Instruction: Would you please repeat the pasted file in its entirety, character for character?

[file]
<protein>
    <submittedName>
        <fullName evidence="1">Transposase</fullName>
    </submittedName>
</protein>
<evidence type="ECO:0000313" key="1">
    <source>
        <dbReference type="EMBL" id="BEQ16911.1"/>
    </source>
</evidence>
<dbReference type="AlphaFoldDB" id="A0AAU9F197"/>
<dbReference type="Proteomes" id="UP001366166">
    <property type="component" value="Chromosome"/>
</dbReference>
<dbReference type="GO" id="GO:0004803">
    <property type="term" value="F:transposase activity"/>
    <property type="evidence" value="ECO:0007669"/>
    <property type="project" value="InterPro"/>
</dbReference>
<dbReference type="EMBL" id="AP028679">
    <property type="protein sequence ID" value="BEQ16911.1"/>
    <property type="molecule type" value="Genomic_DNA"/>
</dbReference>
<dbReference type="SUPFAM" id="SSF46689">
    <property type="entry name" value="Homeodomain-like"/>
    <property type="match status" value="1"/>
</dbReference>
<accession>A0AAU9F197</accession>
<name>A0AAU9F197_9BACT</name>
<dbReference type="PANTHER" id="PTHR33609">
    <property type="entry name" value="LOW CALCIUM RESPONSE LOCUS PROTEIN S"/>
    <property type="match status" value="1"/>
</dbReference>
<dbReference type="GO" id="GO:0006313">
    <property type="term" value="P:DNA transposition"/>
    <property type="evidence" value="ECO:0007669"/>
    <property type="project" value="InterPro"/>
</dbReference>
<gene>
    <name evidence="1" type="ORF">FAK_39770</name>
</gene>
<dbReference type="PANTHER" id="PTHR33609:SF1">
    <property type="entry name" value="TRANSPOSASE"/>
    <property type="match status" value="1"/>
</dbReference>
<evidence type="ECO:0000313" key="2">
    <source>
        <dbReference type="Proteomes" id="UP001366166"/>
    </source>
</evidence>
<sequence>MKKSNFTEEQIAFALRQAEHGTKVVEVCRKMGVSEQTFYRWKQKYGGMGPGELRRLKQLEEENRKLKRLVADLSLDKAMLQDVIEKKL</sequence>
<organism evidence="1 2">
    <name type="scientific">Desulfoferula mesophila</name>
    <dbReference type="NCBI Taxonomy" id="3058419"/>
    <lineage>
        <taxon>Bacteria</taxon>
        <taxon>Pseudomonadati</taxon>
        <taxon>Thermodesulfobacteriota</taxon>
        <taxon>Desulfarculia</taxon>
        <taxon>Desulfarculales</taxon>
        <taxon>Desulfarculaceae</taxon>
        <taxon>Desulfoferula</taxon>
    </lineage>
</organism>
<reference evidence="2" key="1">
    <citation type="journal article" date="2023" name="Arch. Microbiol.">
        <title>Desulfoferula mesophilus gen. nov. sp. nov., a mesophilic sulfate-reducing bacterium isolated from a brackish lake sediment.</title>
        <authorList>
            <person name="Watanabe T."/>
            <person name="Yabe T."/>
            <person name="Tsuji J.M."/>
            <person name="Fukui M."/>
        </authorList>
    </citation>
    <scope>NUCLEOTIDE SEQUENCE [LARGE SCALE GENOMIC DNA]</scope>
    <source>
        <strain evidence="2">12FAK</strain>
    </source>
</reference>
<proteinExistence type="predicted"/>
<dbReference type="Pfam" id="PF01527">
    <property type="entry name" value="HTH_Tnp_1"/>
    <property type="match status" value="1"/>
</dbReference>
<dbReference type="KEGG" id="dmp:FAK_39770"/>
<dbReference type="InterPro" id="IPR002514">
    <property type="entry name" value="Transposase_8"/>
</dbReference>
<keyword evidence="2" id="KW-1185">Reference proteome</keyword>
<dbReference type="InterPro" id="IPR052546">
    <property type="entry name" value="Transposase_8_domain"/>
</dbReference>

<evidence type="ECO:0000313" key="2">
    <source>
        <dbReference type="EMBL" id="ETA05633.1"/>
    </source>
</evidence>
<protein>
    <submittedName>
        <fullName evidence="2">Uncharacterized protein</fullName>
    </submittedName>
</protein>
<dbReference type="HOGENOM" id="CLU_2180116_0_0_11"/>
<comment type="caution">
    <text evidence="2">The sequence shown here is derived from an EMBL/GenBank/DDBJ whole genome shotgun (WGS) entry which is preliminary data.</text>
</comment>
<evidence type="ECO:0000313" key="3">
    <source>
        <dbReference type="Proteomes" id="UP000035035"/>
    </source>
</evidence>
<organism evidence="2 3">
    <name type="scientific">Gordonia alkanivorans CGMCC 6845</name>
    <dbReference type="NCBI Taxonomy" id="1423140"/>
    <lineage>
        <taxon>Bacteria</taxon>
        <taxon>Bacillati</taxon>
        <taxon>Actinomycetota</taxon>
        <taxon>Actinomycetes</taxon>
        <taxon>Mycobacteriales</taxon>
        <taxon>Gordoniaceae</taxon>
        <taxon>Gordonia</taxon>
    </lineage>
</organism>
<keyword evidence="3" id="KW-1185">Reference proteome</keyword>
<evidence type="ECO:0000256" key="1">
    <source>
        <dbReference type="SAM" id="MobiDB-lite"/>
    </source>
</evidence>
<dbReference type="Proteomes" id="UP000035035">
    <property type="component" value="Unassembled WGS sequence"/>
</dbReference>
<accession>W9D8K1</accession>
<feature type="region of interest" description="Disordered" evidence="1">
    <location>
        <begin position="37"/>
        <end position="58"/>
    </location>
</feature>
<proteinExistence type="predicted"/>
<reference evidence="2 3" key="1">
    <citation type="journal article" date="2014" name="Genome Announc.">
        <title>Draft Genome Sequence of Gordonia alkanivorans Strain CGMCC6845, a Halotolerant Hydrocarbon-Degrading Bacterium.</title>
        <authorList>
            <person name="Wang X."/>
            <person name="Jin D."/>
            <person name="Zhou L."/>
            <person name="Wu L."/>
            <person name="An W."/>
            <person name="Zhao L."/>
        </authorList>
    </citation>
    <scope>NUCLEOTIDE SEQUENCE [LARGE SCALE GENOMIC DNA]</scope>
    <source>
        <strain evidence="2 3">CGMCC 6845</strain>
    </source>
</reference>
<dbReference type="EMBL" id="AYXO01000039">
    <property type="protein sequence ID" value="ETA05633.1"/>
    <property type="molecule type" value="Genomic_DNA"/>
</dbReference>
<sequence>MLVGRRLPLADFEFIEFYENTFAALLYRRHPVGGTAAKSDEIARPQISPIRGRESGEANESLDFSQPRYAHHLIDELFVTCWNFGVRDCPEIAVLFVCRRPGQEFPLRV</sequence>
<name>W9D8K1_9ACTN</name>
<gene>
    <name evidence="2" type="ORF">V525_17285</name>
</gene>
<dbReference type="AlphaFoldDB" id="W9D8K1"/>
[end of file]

<protein>
    <submittedName>
        <fullName evidence="1">Transposase</fullName>
    </submittedName>
</protein>
<evidence type="ECO:0000313" key="1">
    <source>
        <dbReference type="EMBL" id="BEQ16911.1"/>
    </source>
</evidence>
<dbReference type="AlphaFoldDB" id="A0AAU9F197"/>
<dbReference type="Proteomes" id="UP001366166">
    <property type="component" value="Chromosome"/>
</dbReference>
<dbReference type="GO" id="GO:0004803">
    <property type="term" value="F:transposase activity"/>
    <property type="evidence" value="ECO:0007669"/>
    <property type="project" value="InterPro"/>
</dbReference>
<dbReference type="EMBL" id="AP028679">
    <property type="protein sequence ID" value="BEQ16911.1"/>
    <property type="molecule type" value="Genomic_DNA"/>
</dbReference>
<dbReference type="SUPFAM" id="SSF46689">
    <property type="entry name" value="Homeodomain-like"/>
    <property type="match status" value="1"/>
</dbReference>
<accession>A0AAU9F197</accession>
<name>A0AAU9F197_9BACT</name>
<dbReference type="PANTHER" id="PTHR33609">
    <property type="entry name" value="LOW CALCIUM RESPONSE LOCUS PROTEIN S"/>
    <property type="match status" value="1"/>
</dbReference>
<dbReference type="GO" id="GO:0006313">
    <property type="term" value="P:DNA transposition"/>
    <property type="evidence" value="ECO:0007669"/>
    <property type="project" value="InterPro"/>
</dbReference>
<gene>
    <name evidence="1" type="ORF">FAK_39770</name>
</gene>
<dbReference type="PANTHER" id="PTHR33609:SF1">
    <property type="entry name" value="TRANSPOSASE"/>
    <property type="match status" value="1"/>
</dbReference>
<evidence type="ECO:0000313" key="2">
    <source>
        <dbReference type="Proteomes" id="UP001366166"/>
    </source>
</evidence>
<sequence>MKKSNFTEEQIAFALRQAEHGTKVVEVCRKMGVSEQTFYRWKQKYGGMGPGELRRLKQLEEENRKLKRLVADLSLDKAMLQDVIEKKL</sequence>
<organism evidence="1 2">
    <name type="scientific">Desulfoferula mesophila</name>
    <dbReference type="NCBI Taxonomy" id="3058419"/>
    <lineage>
        <taxon>Bacteria</taxon>
        <taxon>Pseudomonadati</taxon>
        <taxon>Thermodesulfobacteriota</taxon>
        <taxon>Desulfarculia</taxon>
        <taxon>Desulfarculales</taxon>
        <taxon>Desulfarculaceae</taxon>
        <taxon>Desulfoferula</taxon>
    </lineage>
</organism>
<reference evidence="2" key="1">
    <citation type="journal article" date="2023" name="Arch. Microbiol.">
        <title>Desulfoferula mesophilus gen. nov. sp. nov., a mesophilic sulfate-reducing bacterium isolated from a brackish lake sediment.</title>
        <authorList>
            <person name="Watanabe T."/>
            <person name="Yabe T."/>
            <person name="Tsuji J.M."/>
            <person name="Fukui M."/>
        </authorList>
    </citation>
    <scope>NUCLEOTIDE SEQUENCE [LARGE SCALE GENOMIC DNA]</scope>
    <source>
        <strain evidence="2">12FAK</strain>
    </source>
</reference>
<proteinExistence type="predicted"/>
<dbReference type="Pfam" id="PF01527">
    <property type="entry name" value="HTH_Tnp_1"/>
    <property type="match status" value="1"/>
</dbReference>
<dbReference type="KEGG" id="dmp:FAK_39770"/>
<dbReference type="InterPro" id="IPR002514">
    <property type="entry name" value="Transposase_8"/>
</dbReference>
<keyword evidence="2" id="KW-1185">Reference proteome</keyword>
<dbReference type="InterPro" id="IPR052546">
    <property type="entry name" value="Transposase_8_domain"/>
</dbReference>

<evidence type="ECO:0000313" key="2">
    <source>
        <dbReference type="EMBL" id="ETA05633.1"/>
    </source>
</evidence>
<protein>
    <submittedName>
        <fullName evidence="2">Uncharacterized protein</fullName>
    </submittedName>
</protein>
<dbReference type="HOGENOM" id="CLU_2180116_0_0_11"/>
<comment type="caution">
    <text evidence="2">The sequence shown here is derived from an EMBL/GenBank/DDBJ whole genome shotgun (WGS) entry which is preliminary data.</text>
</comment>
<evidence type="ECO:0000313" key="3">
    <source>
        <dbReference type="Proteomes" id="UP000035035"/>
    </source>
</evidence>
<organism evidence="2 3">
    <name type="scientific">Gordonia alkanivorans CGMCC 6845</name>
    <dbReference type="NCBI Taxonomy" id="1423140"/>
    <lineage>
        <taxon>Bacteria</taxon>
        <taxon>Bacillati</taxon>
        <taxon>Actinomycetota</taxon>
        <taxon>Actinomycetes</taxon>
        <taxon>Mycobacteriales</taxon>
        <taxon>Gordoniaceae</taxon>
        <taxon>Gordonia</taxon>
    </lineage>
</organism>
<keyword evidence="3" id="KW-1185">Reference proteome</keyword>
<evidence type="ECO:0000256" key="1">
    <source>
        <dbReference type="SAM" id="MobiDB-lite"/>
    </source>
</evidence>
<dbReference type="Proteomes" id="UP000035035">
    <property type="component" value="Unassembled WGS sequence"/>
</dbReference>
<accession>W9D8K1</accession>
<feature type="region of interest" description="Disordered" evidence="1">
    <location>
        <begin position="37"/>
        <end position="58"/>
    </location>
</feature>
<proteinExistence type="predicted"/>
<reference evidence="2 3" key="1">
    <citation type="journal article" date="2014" name="Genome Announc.">
        <title>Draft Genome Sequence of Gordonia alkanivorans Strain CGMCC6845, a Halotolerant Hydrocarbon-Degrading Bacterium.</title>
        <authorList>
            <person name="Wang X."/>
            <person name="Jin D."/>
            <person name="Zhou L."/>
            <person name="Wu L."/>
            <person name="An W."/>
            <person name="Zhao L."/>
        </authorList>
    </citation>
    <scope>NUCLEOTIDE SEQUENCE [LARGE SCALE GENOMIC DNA]</scope>
    <source>
        <strain evidence="2 3">CGMCC 6845</strain>
    </source>
</reference>
<dbReference type="EMBL" id="AYXO01000039">
    <property type="protein sequence ID" value="ETA05633.1"/>
    <property type="molecule type" value="Genomic_DNA"/>
</dbReference>
<sequence>MLVGRRLPLADFEFIEFYENTFAALLYRRHPVGGTAAKSDEIARPQISPIRGRESGEANESLDFSQPRYAHHLIDELFVTCWNFGVRDCPEIAVLFVCRRPGQEFPLRV</sequence>
<name>W9D8K1_9ACTN</name>
<gene>
    <name evidence="2" type="ORF">V525_17285</name>
</gene>
<dbReference type="AlphaFoldDB" id="W9D8K1"/>